- Steamed rice / Puzhungal arisi / Saapaattu arisi – 2 cups
- Pepper corns – 1.5 –2 tsp
- Jeera / cumin seeds – 1 tbsp
- Salt & water – as needed.
- Soak the rice for 2 hrs and grind it coarse like rawa / semolina by adding salt & required water. ( i prepared the batter 5 hrs before .. But u can grind the rice and make it instantly.. )
- Powder the pepper & jeera and add it to the batter.
- Add little water when the batter is thick.
- Heat the dosa pan and pour a ladleful of batter.Do not spread the batter.
- Drizzle oil around the adai and allow it to cook for few seconds
- Flip & cook for few more seconds.
Enjoy eating hot !!
Note : This adai can be served without any accompaniment..
KITCHEN CLINIC :
|PEPPER CORNS : |
A pinch of black pepper is added to almost every type of recipe imaginable. Once used as currency and presented to the gods as a sacred offering, it is fortunate that this most popular of spices is available throughout the year.
Black pepper comes from the pepper plant, a smooth woody vine that can grow up to 33 feet in hot and humid tropical climates. They begin to bear small white clustered flowers after 3 to 4 years and develop into berries known as peppercorns. Ground peppercorns produce the spice we call pepper.
Improve Digestion and Promote Intestinal Health
Black pepper (Piper nigrum)stimulates the taste buds in such a way that an alert is sent to to the stomach to increase hydrochloric acid secretion, thereby improving digestion. Hydrochloric acid is necessary for the digestion of proteins and other food components in the stomach. When the body's production of hydrochloric acid is insufficient, food may sit in the stomach for an extended period of time, leading to heartburn or indigestion, or it may pass into the intestines, where it can be used as a food source for unfriendly gut bacteria, whose activities produce gas, irritation, and/or diarrhea or constipation.
Black pepper has long been recognized as a carminitive, (a substance that helps prevent the formation of intestinal gas), a property likely due to its beneficial effect of stimulating hydrochloric acid production. In addition, black pepper has diaphoretic (promotes sweating), and diuretic (promotes urination) properties.
Black pepper has demonstrated impressive antioxidant and antibacterial effects--yet another way in which this wonderful seasoning promotes the health of the digestive tract. And not only does black pepper help you derive the most benefit from your food, the outer layer of the peppercorn stimulates the breakdown of fat cells, keeping you slim while giving you energy to burn.
The good news is that all you need to do is put a little bit in your food every day.
JEERA /CUMIN SEEDS :
Cumin is a seed that has been used since antiquity. It’s health benefits and medicinal uses were well known even then. Today, this seed of a small flowering herb of the parsley family might not be used quite as much in food preparation as it was 5000 years ago, but it’s healing properties are still valued and used in natural and Ayurvedic healing.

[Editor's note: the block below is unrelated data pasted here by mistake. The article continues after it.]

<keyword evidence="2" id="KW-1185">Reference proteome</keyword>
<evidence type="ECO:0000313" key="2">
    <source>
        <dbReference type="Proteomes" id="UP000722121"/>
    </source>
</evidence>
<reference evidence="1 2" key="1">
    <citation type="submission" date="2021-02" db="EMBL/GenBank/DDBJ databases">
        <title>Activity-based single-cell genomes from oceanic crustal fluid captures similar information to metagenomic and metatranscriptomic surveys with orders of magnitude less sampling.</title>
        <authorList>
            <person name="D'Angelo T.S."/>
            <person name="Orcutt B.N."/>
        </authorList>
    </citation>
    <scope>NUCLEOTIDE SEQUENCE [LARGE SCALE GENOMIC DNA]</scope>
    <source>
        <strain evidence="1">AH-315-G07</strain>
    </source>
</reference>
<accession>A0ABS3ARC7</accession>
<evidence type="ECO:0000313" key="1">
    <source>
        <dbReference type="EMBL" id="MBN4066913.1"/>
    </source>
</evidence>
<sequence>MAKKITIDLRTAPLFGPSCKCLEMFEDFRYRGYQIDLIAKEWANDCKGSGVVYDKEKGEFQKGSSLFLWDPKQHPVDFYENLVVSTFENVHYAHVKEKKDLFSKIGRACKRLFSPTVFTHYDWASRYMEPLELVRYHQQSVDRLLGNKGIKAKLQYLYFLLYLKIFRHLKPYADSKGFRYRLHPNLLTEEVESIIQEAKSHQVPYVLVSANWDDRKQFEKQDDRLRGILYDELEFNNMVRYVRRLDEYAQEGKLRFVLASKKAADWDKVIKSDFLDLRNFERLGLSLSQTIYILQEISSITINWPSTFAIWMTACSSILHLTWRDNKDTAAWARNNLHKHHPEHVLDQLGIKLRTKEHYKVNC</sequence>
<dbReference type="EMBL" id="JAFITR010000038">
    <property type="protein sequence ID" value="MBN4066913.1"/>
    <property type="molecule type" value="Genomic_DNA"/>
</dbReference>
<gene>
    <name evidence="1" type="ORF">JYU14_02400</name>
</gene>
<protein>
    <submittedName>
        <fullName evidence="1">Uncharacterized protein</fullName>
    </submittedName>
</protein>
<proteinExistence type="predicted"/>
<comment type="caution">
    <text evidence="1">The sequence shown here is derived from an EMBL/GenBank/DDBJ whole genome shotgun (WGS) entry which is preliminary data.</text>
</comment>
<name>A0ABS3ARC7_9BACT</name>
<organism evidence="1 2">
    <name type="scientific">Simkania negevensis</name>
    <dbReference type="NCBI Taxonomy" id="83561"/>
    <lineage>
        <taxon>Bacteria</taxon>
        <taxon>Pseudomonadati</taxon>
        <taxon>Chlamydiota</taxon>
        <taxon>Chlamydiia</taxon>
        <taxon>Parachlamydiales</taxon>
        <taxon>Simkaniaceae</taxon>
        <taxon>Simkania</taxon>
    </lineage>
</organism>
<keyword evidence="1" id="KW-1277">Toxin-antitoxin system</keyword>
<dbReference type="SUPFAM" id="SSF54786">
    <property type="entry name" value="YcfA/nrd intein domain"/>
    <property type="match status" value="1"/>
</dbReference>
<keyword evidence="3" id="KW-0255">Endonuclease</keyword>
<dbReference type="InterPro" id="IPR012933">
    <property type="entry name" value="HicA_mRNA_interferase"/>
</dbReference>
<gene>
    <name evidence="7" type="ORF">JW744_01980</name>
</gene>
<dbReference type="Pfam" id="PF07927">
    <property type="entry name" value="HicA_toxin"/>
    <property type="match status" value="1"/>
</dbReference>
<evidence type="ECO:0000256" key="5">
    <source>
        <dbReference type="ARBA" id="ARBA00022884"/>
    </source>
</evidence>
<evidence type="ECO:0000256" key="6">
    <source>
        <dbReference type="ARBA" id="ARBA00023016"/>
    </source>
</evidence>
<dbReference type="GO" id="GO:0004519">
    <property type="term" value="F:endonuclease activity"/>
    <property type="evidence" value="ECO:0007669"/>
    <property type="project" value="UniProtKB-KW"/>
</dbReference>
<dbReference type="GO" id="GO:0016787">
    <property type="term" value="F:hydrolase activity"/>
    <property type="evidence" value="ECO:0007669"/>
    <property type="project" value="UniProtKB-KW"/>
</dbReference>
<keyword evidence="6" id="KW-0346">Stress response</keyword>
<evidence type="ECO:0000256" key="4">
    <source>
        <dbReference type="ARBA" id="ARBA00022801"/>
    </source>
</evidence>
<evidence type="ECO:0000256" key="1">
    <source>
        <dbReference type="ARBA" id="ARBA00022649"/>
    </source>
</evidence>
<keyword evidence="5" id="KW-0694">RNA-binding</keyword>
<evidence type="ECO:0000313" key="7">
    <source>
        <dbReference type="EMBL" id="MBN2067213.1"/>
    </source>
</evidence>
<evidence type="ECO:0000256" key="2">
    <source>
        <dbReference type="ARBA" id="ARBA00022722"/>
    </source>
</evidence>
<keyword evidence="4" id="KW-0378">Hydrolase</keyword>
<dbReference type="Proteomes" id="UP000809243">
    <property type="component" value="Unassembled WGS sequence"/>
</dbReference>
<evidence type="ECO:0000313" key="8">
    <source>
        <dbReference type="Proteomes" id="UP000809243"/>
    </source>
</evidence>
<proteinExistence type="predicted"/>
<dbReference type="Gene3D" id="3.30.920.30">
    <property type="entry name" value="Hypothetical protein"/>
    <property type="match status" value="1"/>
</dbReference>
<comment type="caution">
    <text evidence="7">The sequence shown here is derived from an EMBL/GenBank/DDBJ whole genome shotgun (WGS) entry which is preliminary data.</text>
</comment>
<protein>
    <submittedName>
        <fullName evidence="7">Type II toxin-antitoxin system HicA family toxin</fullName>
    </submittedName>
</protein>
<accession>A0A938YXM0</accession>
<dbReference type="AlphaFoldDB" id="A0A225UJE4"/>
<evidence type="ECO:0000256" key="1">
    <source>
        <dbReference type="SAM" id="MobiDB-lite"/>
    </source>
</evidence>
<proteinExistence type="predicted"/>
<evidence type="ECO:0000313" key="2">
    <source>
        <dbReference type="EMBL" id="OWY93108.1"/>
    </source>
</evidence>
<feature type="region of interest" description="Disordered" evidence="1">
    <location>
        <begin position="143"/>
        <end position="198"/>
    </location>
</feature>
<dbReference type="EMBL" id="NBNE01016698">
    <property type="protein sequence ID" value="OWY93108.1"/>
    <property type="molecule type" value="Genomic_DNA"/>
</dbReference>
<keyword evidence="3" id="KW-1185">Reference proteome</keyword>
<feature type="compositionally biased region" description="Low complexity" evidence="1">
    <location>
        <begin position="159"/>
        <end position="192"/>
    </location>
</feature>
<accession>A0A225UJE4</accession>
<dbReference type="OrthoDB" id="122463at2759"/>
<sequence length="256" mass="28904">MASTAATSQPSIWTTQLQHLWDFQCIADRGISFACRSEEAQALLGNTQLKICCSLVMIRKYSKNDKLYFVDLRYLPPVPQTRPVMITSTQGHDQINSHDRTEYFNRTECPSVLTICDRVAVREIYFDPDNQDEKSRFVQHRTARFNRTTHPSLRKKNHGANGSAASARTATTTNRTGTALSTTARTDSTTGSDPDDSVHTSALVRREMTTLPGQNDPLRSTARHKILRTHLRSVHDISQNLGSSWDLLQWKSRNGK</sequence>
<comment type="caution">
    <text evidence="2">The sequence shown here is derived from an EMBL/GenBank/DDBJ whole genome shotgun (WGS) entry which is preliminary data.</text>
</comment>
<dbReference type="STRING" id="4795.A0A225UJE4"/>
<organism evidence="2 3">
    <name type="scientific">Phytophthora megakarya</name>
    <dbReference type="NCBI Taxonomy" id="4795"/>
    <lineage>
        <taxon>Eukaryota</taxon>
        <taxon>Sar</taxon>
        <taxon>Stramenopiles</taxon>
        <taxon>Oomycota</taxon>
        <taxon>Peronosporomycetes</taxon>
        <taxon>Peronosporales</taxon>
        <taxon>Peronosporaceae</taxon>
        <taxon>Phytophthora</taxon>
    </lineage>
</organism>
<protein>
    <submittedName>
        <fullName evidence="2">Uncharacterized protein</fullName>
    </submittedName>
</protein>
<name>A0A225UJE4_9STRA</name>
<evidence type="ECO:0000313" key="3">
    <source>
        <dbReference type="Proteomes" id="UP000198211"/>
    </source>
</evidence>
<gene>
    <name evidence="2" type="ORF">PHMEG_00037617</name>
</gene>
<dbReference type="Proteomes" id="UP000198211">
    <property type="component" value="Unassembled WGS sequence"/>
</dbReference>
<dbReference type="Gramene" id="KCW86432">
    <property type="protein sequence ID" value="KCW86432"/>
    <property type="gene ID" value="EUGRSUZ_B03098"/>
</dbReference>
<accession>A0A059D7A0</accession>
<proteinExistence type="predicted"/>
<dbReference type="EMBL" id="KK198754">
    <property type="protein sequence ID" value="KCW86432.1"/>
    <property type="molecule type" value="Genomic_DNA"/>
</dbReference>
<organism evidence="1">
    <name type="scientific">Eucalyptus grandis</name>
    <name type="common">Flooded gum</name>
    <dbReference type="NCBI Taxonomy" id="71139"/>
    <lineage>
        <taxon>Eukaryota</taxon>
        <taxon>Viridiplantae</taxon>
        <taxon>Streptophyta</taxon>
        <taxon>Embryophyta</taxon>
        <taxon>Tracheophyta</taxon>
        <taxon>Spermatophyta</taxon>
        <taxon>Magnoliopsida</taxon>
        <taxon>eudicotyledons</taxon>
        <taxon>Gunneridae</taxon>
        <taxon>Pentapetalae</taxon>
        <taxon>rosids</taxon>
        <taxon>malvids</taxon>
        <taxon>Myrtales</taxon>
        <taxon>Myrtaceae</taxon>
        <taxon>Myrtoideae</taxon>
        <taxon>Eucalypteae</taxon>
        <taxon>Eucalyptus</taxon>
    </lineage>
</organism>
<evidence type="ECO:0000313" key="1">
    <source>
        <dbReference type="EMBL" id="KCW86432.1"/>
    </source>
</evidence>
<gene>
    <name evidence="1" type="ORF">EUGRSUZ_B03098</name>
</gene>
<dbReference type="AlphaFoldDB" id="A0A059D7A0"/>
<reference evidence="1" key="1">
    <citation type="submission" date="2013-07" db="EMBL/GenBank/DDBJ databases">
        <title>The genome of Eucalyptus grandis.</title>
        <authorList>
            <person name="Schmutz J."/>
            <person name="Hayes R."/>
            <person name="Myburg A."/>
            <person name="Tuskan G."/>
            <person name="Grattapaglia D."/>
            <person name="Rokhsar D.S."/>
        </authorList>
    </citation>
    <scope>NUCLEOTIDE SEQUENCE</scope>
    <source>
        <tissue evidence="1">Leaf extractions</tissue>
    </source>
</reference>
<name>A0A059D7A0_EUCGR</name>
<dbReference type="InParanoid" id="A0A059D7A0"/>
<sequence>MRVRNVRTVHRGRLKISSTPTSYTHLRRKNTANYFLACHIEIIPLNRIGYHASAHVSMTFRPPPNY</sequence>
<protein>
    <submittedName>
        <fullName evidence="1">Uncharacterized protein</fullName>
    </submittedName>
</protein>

This traditional herbal remedy has many uses. I is a stimulant as well as a great herb for digestive disorders and even as a antiseptic of sorts. The seeds themselves are rich in iron and are thought to help stimulate the secretion of enzymes from the pancreas which can help absorb nutrients into the system. It has also been shown to boost the power of the liver's ability to detoxify the human body.
Recent studies have revealed that cumin seeds might also have anti-carcinogenic properties1. In laboratory tests, this powerful little seed was shown to reduce the risk of stomach and liver tumors in animals.
The health benefits of cumin for digestive disorders has been well known throughout history. It can help with flatulence, indigestion, diarrhea, nausea, morning sickness, and atonic dyspepsia. In this case, the seeds are boiled in water to make a tea of sorts - 1 teaspoon seeds to 1 glass water. Mix with salt and a teaspoon of coriander leaf juice.
Cumin is also said to help relieve symptoms of the common cold due to it’s antiseptic properties. Again, you’ll want to boil the seeds in a tea and then drink a couple of times a day. If you also have a sore throat then try adding some dry ginger to help soothe it.
Cumin can also be applied topically and is said to be a good salve for boils. Make a black cumin paste by grinding seeds with water and apply to the affected area.
Cumin makes a great tonic for the body even if you don’t have a specific ailment to cure. It is said to increase the heat in the body thus making metabolism more efficient. It is also thought to be a powerful kidney and liver herb and can help boost your immune system. Though the appropriate studies have yet to be conducted, some believe black cumin seeds may even be able to help treat asthma and arthritis.